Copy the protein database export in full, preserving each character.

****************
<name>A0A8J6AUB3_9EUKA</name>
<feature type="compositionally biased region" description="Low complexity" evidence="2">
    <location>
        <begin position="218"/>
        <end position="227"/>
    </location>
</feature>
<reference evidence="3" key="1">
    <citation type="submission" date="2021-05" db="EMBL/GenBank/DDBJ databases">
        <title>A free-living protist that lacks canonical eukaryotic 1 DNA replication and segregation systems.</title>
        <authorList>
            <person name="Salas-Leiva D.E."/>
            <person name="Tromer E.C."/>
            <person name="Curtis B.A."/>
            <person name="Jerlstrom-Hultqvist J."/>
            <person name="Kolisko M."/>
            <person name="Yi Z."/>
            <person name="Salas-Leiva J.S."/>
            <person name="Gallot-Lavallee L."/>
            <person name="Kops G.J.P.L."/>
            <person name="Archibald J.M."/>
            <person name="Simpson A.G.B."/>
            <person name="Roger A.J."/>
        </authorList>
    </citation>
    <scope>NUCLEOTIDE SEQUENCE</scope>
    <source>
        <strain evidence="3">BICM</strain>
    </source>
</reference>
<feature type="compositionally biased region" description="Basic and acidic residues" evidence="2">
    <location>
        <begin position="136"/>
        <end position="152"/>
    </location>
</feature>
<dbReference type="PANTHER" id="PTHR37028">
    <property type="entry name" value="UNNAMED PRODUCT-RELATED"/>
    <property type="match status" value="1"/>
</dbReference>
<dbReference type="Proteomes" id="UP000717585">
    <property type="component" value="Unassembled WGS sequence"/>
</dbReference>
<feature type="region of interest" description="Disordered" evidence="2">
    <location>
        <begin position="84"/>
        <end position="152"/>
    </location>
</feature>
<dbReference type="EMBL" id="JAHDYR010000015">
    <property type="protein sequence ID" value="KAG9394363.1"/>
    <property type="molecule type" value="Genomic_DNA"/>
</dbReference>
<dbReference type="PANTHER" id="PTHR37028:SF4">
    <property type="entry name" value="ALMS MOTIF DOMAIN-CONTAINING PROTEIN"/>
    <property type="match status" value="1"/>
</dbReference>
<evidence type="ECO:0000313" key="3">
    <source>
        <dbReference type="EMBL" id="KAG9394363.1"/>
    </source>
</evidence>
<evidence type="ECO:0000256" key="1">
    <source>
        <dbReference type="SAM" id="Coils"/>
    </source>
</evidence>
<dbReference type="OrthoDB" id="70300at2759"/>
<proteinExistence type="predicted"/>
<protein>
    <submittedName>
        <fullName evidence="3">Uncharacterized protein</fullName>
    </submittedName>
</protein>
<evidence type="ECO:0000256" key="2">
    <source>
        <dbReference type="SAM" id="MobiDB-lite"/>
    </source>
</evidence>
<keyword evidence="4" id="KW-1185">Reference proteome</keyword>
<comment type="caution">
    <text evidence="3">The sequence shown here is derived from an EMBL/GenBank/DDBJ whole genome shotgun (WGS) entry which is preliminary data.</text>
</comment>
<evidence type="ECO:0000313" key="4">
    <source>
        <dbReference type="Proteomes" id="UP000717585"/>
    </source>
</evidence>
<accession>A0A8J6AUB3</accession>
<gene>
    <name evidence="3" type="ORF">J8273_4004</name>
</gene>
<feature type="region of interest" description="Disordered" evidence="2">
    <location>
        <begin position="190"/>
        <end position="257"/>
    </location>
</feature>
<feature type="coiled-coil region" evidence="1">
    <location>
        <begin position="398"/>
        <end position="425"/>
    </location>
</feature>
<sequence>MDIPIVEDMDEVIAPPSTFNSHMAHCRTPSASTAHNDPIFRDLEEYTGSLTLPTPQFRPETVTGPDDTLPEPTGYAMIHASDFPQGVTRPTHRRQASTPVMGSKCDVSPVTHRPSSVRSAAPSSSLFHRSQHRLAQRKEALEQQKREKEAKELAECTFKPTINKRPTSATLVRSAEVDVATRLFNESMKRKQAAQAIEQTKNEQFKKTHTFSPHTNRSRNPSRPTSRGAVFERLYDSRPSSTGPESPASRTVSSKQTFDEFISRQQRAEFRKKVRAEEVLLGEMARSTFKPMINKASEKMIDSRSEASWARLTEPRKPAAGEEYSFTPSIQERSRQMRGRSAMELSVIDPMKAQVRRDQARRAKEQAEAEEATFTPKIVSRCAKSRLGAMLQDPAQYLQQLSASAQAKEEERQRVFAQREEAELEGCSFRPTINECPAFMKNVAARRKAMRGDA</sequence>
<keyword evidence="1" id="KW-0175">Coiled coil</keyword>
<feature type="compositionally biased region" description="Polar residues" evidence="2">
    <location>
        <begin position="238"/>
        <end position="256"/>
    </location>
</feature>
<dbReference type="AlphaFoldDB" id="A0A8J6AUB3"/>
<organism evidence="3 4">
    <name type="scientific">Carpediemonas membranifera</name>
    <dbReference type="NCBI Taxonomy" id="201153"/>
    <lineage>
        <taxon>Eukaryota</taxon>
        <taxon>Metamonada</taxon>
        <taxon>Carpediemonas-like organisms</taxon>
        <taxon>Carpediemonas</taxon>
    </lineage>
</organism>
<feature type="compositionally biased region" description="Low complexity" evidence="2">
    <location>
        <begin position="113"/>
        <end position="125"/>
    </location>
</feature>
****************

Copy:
<name>A0A8J6AUB3_9EUKA</name>
<feature type="compositionally biased region" description="Low complexity" evidence="2">
    <location>
        <begin position="218"/>
        <end position="227"/>
    </location>
</feature>
<reference evidence="3" key="1">
    <citation type="submission" date="2021-05" db="EMBL/GenBank/DDBJ databases">
        <title>A free-living protist that lacks canonical eukaryotic 1 DNA replication and segregation systems.</title>
        <authorList>
            <person name="Salas-Leiva D.E."/>
            <person name="Tromer E.C."/>
            <person name="Curtis B.A."/>
            <person name="Jerlstrom-Hultqvist J."/>
            <person name="Kolisko M."/>
            <person name="Yi Z."/>
            <person name="Salas-Leiva J.S."/>
            <person name="Gallot-Lavallee L."/>
            <person name="Kops G.J.P.L."/>
            <person name="Archibald J.M."/>
            <person name="Simpson A.G.B."/>
            <person name="Roger A.J."/>
        </authorList>
    </citation>
    <scope>NUCLEOTIDE SEQUENCE</scope>
    <source>
        <strain evidence="3">BICM</strain>
    </source>
</reference>
<feature type="compositionally biased region" description="Basic and acidic residues" evidence="2">
    <location>
        <begin position="136"/>
        <end position="152"/>
    </location>
</feature>
<dbReference type="PANTHER" id="PTHR37028">
    <property type="entry name" value="UNNAMED PRODUCT-RELATED"/>
    <property type="match status" value="1"/>
</dbReference>
<dbReference type="Proteomes" id="UP000717585">
    <property type="component" value="Unassembled WGS sequence"/>
</dbReference>
<feature type="region of interest" description="Disordered" evidence="2">
    <location>
        <begin position="84"/>
        <end position="152"/>
    </location>
</feature>
<dbReference type="EMBL" id="JAHDYR010000015">
    <property type="protein sequence ID" value="KAG9394363.1"/>
    <property type="molecule type" value="Genomic_DNA"/>
</dbReference>
<dbReference type="PANTHER" id="PTHR37028:SF4">
    <property type="entry name" value="ALMS MOTIF DOMAIN-CONTAINING PROTEIN"/>
    <property type="match status" value="1"/>
</dbReference>
<evidence type="ECO:0000313" key="3">
    <source>
        <dbReference type="EMBL" id="KAG9394363.1"/>
    </source>
</evidence>
<evidence type="ECO:0000256" key="1">
    <source>
        <dbReference type="SAM" id="Coils"/>
    </source>
</evidence>
<dbReference type="OrthoDB" id="70300at2759"/>
<proteinExistence type="predicted"/>
<protein>
    <submittedName>
        <fullName evidence="3">Uncharacterized protein</fullName>
    </submittedName>
</protein>
<evidence type="ECO:0000256" key="2">
    <source>
        <dbReference type="SAM" id="MobiDB-lite"/>
    </source>
</evidence>
<keyword evidence="4" id="KW-1185">Reference proteome</keyword>
<comment type="caution">
    <text evidence="3">The sequence shown here is derived from an EMBL/GenBank/DDBJ whole genome shotgun (WGS) entry which is preliminary data.</text>
</comment>
<evidence type="ECO:0000313" key="4">
    <source>
        <dbReference type="Proteomes" id="UP000717585"/>
    </source>
</evidence>
<accession>A0A8J6AUB3</accession>
<gene>
    <name evidence="3" type="ORF">J8273_4004</name>
</gene>
<feature type="region of interest" description="Disordered" evidence="2">
    <location>
        <begin position="190"/>
        <end position="257"/>
    </location>
</feature>
<feature type="coiled-coil region" evidence="1">
    <location>
        <begin position="398"/>
        <end position="425"/>
    </location>
</feature>
<sequence>MDIPIVEDMDEVIAPPSTFNSHMAHCRTPSASTAHNDPIFRDLEEYTGSLTLPTPQFRPETVTGPDDTLPEPTGYAMIHASDFPQGVTRPTHRRQASTPVMGSKCDVSPVTHRPSSVRSAAPSSSLFHRSQHRLAQRKEALEQQKREKEAKELAECTFKPTINKRPTSATLVRSAEVDVATRLFNESMKRKQAAQAIEQTKNEQFKKTHTFSPHTNRSRNPSRPTSRGAVFERLYDSRPSSTGPESPASRTVSSKQTFDEFISRQQRAEFRKKVRAEEVLLGEMARSTFKPMINKASEKMIDSRSEASWARLTEPRKPAAGEEYSFTPSIQERSRQMRGRSAMELSVIDPMKAQVRRDQARRAKEQAEAEEATFTPKIVSRCAKSRLGAMLQDPAQYLQQLSASAQAKEEERQRVFAQREEAELEGCSFRPTINECPAFMKNVAARRKAMRGDA</sequence>
<keyword evidence="1" id="KW-0175">Coiled coil</keyword>
<feature type="compositionally biased region" description="Polar residues" evidence="2">
    <location>
        <begin position="238"/>
        <end position="256"/>
    </location>
</feature>
<dbReference type="AlphaFoldDB" id="A0A8J6AUB3"/>
<organism evidence="3 4">
    <name type="scientific">Carpediemonas membranifera</name>
    <dbReference type="NCBI Taxonomy" id="201153"/>
    <lineage>
        <taxon>Eukaryota</taxon>
        <taxon>Metamonada</taxon>
        <taxon>Carpediemonas-like organisms</taxon>
        <taxon>Carpediemonas</taxon>
    </lineage>
</organism>
<feature type="compositionally biased region" description="Low complexity" evidence="2">
    <location>
        <begin position="113"/>
        <end position="125"/>
    </location>
</feature>